The International AIDS Conference

This guest post comes to us from Sara Hahn of the American Jewish World Service. She attended the International AIDS Conference last month and asks “Where were they Jewish organizations?”

A question: “Why should a Jewish organization be present at an international AIDS conference?�

My question: “Why weren’t there more Jewish organizations at an international AIDS conference?�

In early August, 23,000 people from around the world convened in Mexico City for the XVII International AIDS Conference (IAC).  Among those attending were Bill Clinton, Bill Gates and Ban Ki-Moon.  There were thousands of speakers, hundreds of panels and events, and an entire Global Village constructed for people and groups from across the globe to assemble.  But to my knowledge, there was only one Jewish organization formally present, American Jewish World Service.

Full transparency here: I work for AJWS, an international development organization working to alleviate hunger, poverty and disease in the developing world.  But I’m not writing to plug AJWS; I’m writing to ask where everyone else was.  I know that there are other Jewish organizations committed to pursuing justice for all, regardless of race, religion or nationality; so why didn’t I see any of them at the largest AIDS conference in the world?

Judaism places an unequivocal value on human life.  We are bound by pikuach nefesh (saving a life) to do all we can to ensure the survival of those who are suffering; the concept of bikur cholim (visiting the sick) teaches us to transcend stigma and discrimination, and to embrace and stand up for those who are ill.  Does the fact that AIDS is most present in far-away countries mean that we can overlook its devastating global impact?  Vayikra/Leviticus 19:16 warns us, “You shall not stand idly by the blood of your neighbor. I am God.� This prohibition steers us from passivity, into the active obligation in the Babylonian Talmud (Yoma 82a): “There is nothing that can stand before [the duty of] saving life, with the exception of idolatry, incest and bloodshed.�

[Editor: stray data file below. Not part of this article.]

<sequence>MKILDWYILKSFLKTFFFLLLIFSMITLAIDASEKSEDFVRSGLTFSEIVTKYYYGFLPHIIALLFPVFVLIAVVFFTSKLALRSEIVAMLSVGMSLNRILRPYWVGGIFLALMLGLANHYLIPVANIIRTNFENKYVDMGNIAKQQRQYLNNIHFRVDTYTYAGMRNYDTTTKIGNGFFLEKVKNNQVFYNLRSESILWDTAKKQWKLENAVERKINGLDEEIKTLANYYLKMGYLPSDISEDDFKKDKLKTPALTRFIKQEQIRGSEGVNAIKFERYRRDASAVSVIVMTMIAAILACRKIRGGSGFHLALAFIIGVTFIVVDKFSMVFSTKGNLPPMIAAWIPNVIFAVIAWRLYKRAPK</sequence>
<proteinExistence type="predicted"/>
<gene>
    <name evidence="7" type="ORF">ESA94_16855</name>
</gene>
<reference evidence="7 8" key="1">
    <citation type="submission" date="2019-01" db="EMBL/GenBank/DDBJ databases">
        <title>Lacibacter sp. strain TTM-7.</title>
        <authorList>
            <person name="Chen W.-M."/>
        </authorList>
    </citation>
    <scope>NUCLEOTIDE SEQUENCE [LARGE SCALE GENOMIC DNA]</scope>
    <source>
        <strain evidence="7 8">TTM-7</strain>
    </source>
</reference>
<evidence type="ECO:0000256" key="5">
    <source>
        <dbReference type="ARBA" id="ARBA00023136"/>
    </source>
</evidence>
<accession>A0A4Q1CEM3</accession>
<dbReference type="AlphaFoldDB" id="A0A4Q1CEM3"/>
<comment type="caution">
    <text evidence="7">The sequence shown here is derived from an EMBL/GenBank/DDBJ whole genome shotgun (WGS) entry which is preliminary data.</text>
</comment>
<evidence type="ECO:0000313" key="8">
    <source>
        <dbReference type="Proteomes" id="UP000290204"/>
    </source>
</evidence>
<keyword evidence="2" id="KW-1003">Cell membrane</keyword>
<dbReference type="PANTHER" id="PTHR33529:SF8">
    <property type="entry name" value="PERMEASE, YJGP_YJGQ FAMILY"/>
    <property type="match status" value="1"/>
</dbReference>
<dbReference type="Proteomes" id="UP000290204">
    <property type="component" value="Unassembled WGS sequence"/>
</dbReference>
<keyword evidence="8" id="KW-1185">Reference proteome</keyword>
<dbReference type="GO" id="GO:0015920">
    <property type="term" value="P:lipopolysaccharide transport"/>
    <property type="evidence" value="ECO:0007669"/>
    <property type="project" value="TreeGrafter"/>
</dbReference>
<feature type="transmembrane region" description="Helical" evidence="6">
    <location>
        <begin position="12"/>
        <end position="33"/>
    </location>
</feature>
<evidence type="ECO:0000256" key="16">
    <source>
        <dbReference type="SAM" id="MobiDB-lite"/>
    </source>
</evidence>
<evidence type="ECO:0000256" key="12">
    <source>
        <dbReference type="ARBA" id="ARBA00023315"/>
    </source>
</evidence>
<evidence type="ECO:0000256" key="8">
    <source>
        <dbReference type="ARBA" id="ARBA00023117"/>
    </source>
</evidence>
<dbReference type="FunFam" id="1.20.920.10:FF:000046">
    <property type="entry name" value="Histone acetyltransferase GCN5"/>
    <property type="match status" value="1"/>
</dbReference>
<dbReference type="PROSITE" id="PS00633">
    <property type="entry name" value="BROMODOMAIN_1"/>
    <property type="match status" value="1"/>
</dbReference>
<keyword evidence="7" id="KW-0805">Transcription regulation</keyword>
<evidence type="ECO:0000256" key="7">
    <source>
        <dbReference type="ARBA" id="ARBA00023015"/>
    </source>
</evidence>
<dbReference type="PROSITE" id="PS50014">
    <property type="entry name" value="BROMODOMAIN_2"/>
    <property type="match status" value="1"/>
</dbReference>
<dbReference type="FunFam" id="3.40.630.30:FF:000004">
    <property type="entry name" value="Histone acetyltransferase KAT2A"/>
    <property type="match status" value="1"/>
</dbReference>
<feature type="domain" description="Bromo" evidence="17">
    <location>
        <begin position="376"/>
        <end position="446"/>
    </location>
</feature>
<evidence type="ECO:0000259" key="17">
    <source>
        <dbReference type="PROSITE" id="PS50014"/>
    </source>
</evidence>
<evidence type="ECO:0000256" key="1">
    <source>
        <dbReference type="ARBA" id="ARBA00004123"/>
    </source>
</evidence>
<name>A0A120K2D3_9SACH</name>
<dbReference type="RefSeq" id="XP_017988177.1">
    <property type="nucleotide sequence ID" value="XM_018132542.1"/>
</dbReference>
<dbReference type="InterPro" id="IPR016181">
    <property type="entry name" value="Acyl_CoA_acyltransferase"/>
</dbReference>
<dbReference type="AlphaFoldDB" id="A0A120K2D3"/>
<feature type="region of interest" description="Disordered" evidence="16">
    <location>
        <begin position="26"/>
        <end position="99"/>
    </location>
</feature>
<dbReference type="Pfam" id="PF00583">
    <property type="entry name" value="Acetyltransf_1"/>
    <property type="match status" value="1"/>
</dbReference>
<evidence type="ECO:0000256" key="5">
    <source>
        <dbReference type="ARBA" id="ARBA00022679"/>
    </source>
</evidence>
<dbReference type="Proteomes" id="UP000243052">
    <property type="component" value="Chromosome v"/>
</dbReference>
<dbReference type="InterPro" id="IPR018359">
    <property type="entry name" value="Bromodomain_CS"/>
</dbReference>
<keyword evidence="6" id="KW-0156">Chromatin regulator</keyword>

Given these directives, shouldn’t there have been more of a Jewish voice at the HIV/AIDS table?

I was proud to be Jewish at the conference.  I was proud to meet Arab and Muslim groups and say that I worked for a Jewish organization – and to share the solidarity of this universal battle.  I was proud when an AJWS partner from Africa told us that he felt Jews had a deep understanding of what it meant to be discriminated and oppressed.  I was proud that AJWS was the first (and so far, the only) Jewish organization to support the launch of INERELA+, an interfaith network of religious leaders and laypersons living with HIV/AIDS and combating the virus globally.  I just wish other Jewish organizations had been there too, to share in this struggle.

This is not to say that Jews aren’t involved in these issues.  There were undoubtedly many, many Jewish individuals in attendance; there was one Israeli organization there (although no Israeli staff – their table was manned by local conference volunteers).  There are many Jewish people who are making profound contributions to combating HIV/AIDS, in the US and abroad.  But I’m talking about a greater response, a communal one.  I think it’s unfortunate that given the activism against this worldwide pandemic, there was such an insignificant Jewish organizational presence.  As Jews we are a distinct minority; it is critically important that the Jewish organizational voice be heard at the global table. Wherever one human being is suffering, wherever there is injustice – the Jewish mandate is to be present, to take a stand.

Sometimes I get criticized by Jewish friends, who tell me, “You’re working at a Jewish organization davka to work with non-Jews!â€?  As if working with non-Jews, sympathizing with the Other, is an un-Jewish thing to do.  All I can say is: human rights, poverty, ensuring basic dignity and equality – these issues are so Jewish.  Tikkun olam, tzedaka, pikuach nefesh – as a Jew, these tenets are embedded in me, they are woven into my Jewish identity, and they reach across national and religious borders.

I think the world is too globalized, too interconnected, to pretend that these issues don’t touch Jews, or that we shouldn’t be involved on a communal level.  I would encourage anyone reading this to consider how global issues affect us, our community, our humanity.  Most American Jews are undeniably in a place of privilege today, and as a people we have a unique opportunity to leverage this position by standing up for those who aren’t.

Am I being too idealist?  Maybe.  But I know many, many Jews who are activists, who are fighting for issues ranging from protecting the environment, to advocating for fair trade and labor, to fighting poverty.  I hope that the larger Jewish community as a whole will nurture and support these movements, and not view them as taking away from Jewish causes or addressing issues that don’t affect Jews.

Two years from now in Vienna at the next International AIDS Conference, I hope to see more Jewish organizations present, letting the broader community know that we remain at the forefront of human rights and social change around the world.

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